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The artificial Jewess

70s TV sit-com Jews like the mother of 'Rhoda' were brash, subversive, hilarious -- and often played by non-Jews

“I love the boogie ‘cause it tickles my spine,” she sang. “I love the boogie ‘cause it’s fresh and it’s fine. Just like a cigarette with modern design…”

Best Foot Forward (1943), MGM

A long time ago, and for a long time, this woman was my hero. Her name is Nancy Walker. She’s an artificial Jewess.

The artificial Jewess is at home in America, where Jews play Italians in mafia flicks and Italians impersonate Jews in shows about late-sixties Long Island.

But Nancy was one of the first.

She was the daughter of a vaudevillian and, like her acrobat dad, stood four-feet-eleven. She wasn’t what you’d call pretty, but maybe you’d say she had cheyn.

She sort of seems Jewish. At one time, the press asked if she was – but no, not that she knew of.

And yet: if you remember Nancy Walker, it’s probably in the role of Ida Morgenstern, Rhoda’s mother on The Mary Tyler Moore Show.

The Mary Tyler Moore Show (1970s)

(By the way, Rhoda, Valerie Harper, comes from a Catholic-Methodist home. Her biggest recent role was as Golda Meir. Artificial Jewesses proliferate.)

Fine, but what does it mean to seem Jewish? And why would someone from way outside, like me, dare to comment?

Because, though I live elsewhere now, I’m glad to come from a culture so run through with Jewish tropes and virtues that even non-Jews convey them with zest.

I’m glad someone like Nancy Walker showed me what a ganef and a bren and a kokhlefl are – even deep in my Wisconsin childhood, before I had ever heard those words.

It’s mostly about subversion. Healthy sabotage. That’s what this woman showed me.

I was born too late for Mary Tyler Moore, but right on time for the golden age of home video. In my pious Catholic home circa 1991, PG-rated videos were decadent. The sure thing was to ask Dad to rent a G. Movies like “Swiss Family Robinson” got old fast, and what was left? Old Technicolor schmaltz.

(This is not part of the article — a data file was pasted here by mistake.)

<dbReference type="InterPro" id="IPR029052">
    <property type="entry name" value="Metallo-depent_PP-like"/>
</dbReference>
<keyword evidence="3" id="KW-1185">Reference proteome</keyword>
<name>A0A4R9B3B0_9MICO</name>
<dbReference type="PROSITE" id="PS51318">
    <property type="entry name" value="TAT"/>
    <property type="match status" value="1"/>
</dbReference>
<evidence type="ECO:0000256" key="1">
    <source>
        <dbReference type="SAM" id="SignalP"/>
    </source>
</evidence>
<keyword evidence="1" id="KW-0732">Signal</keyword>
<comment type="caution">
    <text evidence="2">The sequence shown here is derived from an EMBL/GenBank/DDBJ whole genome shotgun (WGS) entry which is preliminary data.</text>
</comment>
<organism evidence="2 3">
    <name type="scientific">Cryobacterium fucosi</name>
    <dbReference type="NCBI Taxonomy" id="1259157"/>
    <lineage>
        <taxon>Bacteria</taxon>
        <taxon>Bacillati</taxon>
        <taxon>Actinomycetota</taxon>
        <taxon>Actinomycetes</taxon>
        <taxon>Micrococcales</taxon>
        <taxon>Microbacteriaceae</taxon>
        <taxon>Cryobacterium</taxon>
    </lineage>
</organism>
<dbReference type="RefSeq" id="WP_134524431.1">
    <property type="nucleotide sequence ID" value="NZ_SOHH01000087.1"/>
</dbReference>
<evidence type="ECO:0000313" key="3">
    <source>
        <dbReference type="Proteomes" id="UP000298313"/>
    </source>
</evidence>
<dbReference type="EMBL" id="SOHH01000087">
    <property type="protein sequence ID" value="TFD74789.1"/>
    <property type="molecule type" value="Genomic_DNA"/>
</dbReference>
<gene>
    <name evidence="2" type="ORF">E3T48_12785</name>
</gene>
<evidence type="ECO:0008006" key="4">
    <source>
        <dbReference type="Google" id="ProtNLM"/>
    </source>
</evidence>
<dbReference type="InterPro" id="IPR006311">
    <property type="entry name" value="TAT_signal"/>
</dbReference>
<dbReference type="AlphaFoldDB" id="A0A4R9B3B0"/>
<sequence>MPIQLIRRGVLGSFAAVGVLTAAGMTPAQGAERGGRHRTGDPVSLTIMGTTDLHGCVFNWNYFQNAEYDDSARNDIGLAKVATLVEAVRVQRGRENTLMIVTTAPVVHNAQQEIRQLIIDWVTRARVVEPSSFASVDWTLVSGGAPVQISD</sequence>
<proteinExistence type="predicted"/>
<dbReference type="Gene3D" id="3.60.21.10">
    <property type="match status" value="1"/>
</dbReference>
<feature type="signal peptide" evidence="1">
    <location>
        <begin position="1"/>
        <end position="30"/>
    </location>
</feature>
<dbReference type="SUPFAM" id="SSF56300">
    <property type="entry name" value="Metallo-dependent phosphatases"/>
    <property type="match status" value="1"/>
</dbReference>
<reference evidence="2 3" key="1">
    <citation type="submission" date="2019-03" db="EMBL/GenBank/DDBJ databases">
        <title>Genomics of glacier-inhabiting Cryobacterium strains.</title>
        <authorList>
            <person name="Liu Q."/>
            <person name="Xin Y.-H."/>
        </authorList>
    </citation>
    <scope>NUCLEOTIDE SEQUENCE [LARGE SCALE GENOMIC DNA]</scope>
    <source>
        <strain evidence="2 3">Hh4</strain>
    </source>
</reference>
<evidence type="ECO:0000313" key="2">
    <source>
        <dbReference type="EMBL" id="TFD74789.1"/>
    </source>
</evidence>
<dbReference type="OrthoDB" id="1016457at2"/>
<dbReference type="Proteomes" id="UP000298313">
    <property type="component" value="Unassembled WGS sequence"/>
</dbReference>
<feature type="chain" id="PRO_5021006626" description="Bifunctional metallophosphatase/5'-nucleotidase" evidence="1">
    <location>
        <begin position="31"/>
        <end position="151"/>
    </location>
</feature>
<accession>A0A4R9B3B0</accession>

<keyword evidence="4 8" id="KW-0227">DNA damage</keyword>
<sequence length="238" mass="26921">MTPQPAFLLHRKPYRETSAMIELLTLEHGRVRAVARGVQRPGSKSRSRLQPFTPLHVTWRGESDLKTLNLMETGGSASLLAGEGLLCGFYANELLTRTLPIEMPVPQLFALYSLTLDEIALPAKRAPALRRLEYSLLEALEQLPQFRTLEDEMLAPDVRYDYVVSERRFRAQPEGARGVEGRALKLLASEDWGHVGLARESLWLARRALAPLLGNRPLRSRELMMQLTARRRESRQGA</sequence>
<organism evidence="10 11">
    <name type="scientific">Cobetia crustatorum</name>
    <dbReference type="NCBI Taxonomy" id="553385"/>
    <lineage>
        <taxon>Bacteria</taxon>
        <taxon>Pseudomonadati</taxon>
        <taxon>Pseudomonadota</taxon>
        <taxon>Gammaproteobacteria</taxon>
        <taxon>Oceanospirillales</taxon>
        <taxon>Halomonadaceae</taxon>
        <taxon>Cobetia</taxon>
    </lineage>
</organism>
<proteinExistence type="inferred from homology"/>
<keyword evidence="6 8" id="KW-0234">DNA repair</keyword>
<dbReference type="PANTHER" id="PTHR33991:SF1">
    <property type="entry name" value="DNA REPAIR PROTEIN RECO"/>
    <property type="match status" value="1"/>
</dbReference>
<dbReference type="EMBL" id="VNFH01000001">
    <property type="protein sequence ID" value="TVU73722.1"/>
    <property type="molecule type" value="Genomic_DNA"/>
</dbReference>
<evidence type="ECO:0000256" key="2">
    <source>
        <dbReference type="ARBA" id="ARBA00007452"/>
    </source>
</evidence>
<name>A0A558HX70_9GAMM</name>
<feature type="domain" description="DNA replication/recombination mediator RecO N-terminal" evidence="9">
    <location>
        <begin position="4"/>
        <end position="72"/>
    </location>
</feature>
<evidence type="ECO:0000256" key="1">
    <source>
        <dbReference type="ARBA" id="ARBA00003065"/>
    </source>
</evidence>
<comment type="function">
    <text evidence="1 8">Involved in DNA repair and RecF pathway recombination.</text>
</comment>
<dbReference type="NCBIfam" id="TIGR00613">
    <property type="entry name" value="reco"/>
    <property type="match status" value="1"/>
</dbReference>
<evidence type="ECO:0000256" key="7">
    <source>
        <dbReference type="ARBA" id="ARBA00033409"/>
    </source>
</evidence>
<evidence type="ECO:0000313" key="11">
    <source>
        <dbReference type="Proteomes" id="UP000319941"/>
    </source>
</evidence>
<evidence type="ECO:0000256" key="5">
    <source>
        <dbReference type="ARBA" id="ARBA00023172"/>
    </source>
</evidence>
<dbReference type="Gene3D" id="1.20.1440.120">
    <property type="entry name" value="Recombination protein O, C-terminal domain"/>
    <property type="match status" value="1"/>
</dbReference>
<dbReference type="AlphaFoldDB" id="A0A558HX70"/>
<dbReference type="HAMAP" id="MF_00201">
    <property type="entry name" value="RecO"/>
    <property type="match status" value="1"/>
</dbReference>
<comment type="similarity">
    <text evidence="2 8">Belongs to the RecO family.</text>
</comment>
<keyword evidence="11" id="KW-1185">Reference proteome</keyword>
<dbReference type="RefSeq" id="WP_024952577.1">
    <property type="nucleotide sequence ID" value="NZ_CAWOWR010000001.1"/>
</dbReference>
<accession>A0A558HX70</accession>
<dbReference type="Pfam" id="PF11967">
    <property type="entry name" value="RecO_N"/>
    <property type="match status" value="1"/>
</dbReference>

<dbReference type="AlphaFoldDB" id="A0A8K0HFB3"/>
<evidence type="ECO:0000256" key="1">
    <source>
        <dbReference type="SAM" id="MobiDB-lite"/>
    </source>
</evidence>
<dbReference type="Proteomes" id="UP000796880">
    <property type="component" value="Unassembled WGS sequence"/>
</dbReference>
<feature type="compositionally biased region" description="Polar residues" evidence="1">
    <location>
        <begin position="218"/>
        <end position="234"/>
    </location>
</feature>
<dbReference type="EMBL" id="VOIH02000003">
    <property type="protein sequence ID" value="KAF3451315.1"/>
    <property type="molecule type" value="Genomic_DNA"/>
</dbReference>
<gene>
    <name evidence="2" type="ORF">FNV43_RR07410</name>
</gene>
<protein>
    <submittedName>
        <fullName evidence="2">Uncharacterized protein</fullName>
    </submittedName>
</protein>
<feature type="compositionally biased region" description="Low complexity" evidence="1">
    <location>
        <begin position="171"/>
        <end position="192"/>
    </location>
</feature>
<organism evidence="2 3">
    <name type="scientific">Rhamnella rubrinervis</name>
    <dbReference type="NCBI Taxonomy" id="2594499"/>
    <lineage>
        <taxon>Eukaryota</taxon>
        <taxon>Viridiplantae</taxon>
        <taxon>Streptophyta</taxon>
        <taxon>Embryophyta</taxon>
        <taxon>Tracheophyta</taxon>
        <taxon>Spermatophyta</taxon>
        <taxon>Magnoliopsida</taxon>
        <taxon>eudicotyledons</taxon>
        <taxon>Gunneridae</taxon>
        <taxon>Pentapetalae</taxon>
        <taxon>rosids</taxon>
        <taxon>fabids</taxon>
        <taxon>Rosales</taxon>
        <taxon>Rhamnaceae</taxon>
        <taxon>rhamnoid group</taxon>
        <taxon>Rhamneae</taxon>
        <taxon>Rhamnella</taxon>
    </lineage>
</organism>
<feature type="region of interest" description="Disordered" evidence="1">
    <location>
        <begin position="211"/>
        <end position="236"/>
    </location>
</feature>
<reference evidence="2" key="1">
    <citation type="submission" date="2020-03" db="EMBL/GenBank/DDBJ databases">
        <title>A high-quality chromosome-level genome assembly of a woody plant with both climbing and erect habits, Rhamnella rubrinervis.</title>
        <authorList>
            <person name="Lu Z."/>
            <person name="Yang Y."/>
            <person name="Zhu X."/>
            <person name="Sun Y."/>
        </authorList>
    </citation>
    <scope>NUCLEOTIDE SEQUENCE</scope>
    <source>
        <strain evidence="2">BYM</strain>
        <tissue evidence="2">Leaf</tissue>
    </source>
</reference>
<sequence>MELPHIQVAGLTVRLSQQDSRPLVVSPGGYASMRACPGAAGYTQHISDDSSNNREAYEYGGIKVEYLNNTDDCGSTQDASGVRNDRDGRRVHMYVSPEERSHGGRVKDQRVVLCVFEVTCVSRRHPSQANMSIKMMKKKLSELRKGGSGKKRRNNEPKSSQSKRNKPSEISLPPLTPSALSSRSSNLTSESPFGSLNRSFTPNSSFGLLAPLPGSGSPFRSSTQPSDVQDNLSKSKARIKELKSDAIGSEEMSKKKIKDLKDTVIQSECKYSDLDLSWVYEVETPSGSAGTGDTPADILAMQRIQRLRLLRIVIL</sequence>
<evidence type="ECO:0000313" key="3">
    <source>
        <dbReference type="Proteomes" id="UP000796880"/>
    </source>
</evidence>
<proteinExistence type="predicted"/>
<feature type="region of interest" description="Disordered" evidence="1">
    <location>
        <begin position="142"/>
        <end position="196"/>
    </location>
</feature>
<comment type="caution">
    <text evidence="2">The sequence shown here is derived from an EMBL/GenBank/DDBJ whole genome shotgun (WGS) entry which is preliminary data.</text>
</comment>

And so it was that I and my seven siblings memorized the MGM musical catalog. That’s where I met Nancy.

Here she is in the midst of a gentle gentile reverie of a movie, “Best Foot Forward” – made in wartime and set in a military boarding school like Riverside or the Citadel. All the girls are in white chiffon; the lads in striped trousers. Nancy’s foil is the superblonde June Allyson, later of diaper-ad fame.


And on this wonderful Wonderbread background our artificial Jewess shines.

“We’ve never met, we’ve never seen each other. But my instinct tells me that you’re young and gay and beautiful,” says her dance partner. We see only her hair. “Thanks, Bub,” says she, turning her face to camera. She is the joke.

But the joke’s on them.

Is transgression not a Jewish hallmark — a virtue for Pesach-time?

In Best Foot Forward, our stand-in for Jewishness smears social boundaries and even mocks the racial regime of her time, singing as she does of the glories of the Barrelhouse, Boogie and Blues (black music) over Bach, Beethoven and Brahms (the old white masters).

On the Town (1944)

A few years later, as an original cast member of Bernstein’s On the Town, she did the same thing to sex roles as Hildy Esterhazy, a cabdriver who cooks.

She sang her number this way; in 2014, Alysha Umphress revised it like this. (Alysha Umphress, by the way, launched the new-wave cabaret bauble “I Could Be Jewish For You” — right on the nose.)

* * *

This time of year, we Easter-fresh monks sing a sixth-century Ambrosian hymn at vespers: Ad cenam Agni providi, et stolis albis candidi, post transitum maris Rubri Christo canamus principi. “The Lamb’s high banquet we await in snow-white robes of royal state: and now, the Red Sea’s channel past, to Christ our Prince we sing at last.”

Neat, huh? Notice the crossing motif.

Sometimes people need to get out, cross over, and get on to get to God. Jews taught me that. Nancy provided illustrations.

* * *

Nancy Walker was not Jewish. But she embodies glorious Jewish qualities. As a monk who sometimes adopts Yiddish diction in these blogs, I’m fine with that.

Not sure how you feel, though.

About the Author
Born in Wisconsin, Erik Ross is a priest of the Dominican Order who lives in Switzerland and comes often to Israel. For many years, he was stationed in Poland. He has long been active in Jewish-Christian conversations. He writes here with the permission of his major superior.